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Greek Churches Feel Pinch
of Economic Collapse
BY JONATHAN LUXMOORE ©2011 Religion News Service
inority Christian churches in Greece are closing down their charity work and are having trouble paying clergy salaries because of the economic crisis, according to church leaders in Athens.
"Like other Protestant churches, we're financially autonomous here and not supported by anyone but our own members, so our revenue has fallen sharply," said Dimitrios Boukis, general secretary of the Greek Evangelical Church, which has 29 congregations. "We're already unable to pay the pensions of older pastors and their widows, and we've seen a rapid increase in requests for help from local parishioners."
The Orthodox Church of Greece, which covers 97 percent of the population and enjoys state recognition, is also cutting back its social and charitable work. Greek Orthodox clergy must accept a 50 percent reduction in their state-paid salaries.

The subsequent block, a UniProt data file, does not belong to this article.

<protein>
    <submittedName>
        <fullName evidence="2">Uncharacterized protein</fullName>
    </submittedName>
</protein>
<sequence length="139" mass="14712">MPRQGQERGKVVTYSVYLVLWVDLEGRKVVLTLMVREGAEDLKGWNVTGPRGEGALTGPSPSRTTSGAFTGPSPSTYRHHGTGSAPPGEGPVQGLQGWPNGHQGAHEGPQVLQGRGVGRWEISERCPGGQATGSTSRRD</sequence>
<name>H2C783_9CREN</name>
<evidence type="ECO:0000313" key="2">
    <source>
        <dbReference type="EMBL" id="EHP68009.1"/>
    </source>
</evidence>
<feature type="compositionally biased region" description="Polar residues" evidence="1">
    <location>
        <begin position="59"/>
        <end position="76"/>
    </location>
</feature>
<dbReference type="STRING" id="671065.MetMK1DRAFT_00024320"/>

European Union finance ministers have released emergency funding to shore up the Greek economy, following tough austerity measures passed by lawmakers amid violent street protests and an unemployment rate of nearly 23 percent.
Boukis said his church had taken out a 30,000-euro loan to help retired pastors and their widows who were not eligible for state pensions, and is also cutting back on drug rehabilitation programs in Athens and Thessaloniki.
A Roman Catholic leader said his church would also be unable to pay clergy and staff salaries by the end of the year, and is closing a hospice and cutting aid for refugees and asylum seekers. "We're only a small minority, with few properties and resources, and we've been burdened in recent years by many Catholics coming here from poor countries in search of a better life, using Greece as Europe's eastern gateway," Athens Archbishop Nikolaos Foskolos told ENInews
. "We get no help from the state and our faithful simply can't give any more."